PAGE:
Wednesday, April 20, 2016
|On A Brighter Day - Tehachapi, California|
From 1826 through 1900, according to Schwarz, only a few million photographs were captured across the world, but by 1930 about one billion pictures were exposed annually and by 1960 that number increased to three billion. In the 1970's an average of 10 billion photos were captured each year, and that number increased to 25 billion in the 1980's and 57 billion in the 1990's. Beginning in 2000, the number of photographs captured annually across the world spiked steeply, passing 380 billion in 2012. We were expected to surpass one trillion in 2015 (not sure if that happened or not).
I have no idea how anyone knows for sure just how many photographs were captured each year. This seems like an impossible task, and I feel bad for whoever had to come up with the answer. Perhaps that is why a simple statement of "a lot of photos" is the best response.
It used to be that developing and printing photographs required skill and experience in the darkroom. Now software will do the post-processing for you--just pick the "filter" or "preset" you want--and send it off to Costco. The mystery has been removed as photo editing has been opened to the masses.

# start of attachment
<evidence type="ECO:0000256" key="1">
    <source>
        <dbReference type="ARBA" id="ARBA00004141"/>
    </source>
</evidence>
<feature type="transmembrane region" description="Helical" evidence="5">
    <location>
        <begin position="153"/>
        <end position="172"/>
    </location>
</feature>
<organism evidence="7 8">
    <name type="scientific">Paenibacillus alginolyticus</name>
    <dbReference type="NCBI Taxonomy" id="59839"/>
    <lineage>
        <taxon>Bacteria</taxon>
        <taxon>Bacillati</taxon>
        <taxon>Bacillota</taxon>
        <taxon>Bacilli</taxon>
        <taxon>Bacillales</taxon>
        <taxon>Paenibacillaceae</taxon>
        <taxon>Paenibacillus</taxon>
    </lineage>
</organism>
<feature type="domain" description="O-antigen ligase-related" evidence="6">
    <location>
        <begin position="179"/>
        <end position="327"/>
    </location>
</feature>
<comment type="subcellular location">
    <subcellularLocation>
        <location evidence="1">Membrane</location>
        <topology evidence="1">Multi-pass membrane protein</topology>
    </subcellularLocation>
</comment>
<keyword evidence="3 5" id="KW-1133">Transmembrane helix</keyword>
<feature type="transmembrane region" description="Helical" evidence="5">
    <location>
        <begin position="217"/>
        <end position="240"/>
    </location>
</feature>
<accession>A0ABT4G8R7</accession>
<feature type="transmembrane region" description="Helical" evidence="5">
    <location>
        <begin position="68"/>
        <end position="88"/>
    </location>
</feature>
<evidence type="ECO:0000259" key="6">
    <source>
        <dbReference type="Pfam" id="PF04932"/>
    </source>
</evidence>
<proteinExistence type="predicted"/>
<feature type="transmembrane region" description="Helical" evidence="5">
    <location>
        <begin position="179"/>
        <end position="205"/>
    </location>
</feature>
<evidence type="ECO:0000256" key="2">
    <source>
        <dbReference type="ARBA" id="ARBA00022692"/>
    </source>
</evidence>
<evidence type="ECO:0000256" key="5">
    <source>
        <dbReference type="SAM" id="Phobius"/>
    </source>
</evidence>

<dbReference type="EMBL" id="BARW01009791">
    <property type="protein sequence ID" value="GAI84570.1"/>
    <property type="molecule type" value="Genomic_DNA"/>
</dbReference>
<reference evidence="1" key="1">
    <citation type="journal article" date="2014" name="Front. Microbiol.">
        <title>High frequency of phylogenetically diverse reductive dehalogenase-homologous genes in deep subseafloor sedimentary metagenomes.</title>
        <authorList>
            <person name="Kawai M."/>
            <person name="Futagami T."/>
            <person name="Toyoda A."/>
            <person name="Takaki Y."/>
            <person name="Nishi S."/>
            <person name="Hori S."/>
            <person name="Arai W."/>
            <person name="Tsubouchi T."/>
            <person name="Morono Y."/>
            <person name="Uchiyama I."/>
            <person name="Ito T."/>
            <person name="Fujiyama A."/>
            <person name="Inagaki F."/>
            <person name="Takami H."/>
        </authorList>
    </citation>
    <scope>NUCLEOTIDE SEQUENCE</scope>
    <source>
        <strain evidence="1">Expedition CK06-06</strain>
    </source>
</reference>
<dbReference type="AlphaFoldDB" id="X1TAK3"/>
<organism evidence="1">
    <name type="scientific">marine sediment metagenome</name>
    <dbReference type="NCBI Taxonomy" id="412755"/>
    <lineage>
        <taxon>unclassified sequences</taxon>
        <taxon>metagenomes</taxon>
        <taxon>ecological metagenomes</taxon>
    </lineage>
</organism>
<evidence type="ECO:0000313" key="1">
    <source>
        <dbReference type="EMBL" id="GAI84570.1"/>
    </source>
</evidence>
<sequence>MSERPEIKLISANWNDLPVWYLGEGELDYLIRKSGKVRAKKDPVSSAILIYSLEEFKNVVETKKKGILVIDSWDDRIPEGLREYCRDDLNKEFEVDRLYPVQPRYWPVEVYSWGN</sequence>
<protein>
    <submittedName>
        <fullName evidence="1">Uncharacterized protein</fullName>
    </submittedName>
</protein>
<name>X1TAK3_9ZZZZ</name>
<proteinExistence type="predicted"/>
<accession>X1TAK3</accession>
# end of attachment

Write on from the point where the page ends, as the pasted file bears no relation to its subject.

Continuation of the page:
This is not necessarily bad news. Gear is both better and cheaper than ever. There are things that you can do photographically now that would have been extraordinarily difficult or even impossible just 20 years ago. There are so many more ways to share your photographs with the world than there ever was before.
To stand out from the crowd and get noticed is not easy. It's a seemingly impossible task. But it is possible, and people do it every day. I have some thoughts on how to achieve this.
First, whatever the crowd is doing, that's what you shouldn't be doing--do the opposite. You have to go against the grain. If everyone else is using the same gear, photographing the same subject, doing the same post-processing effect, do not do those things yourself. Find the things that very few, if any, are doing. Do what no one else is doing, think what no one else is thinking.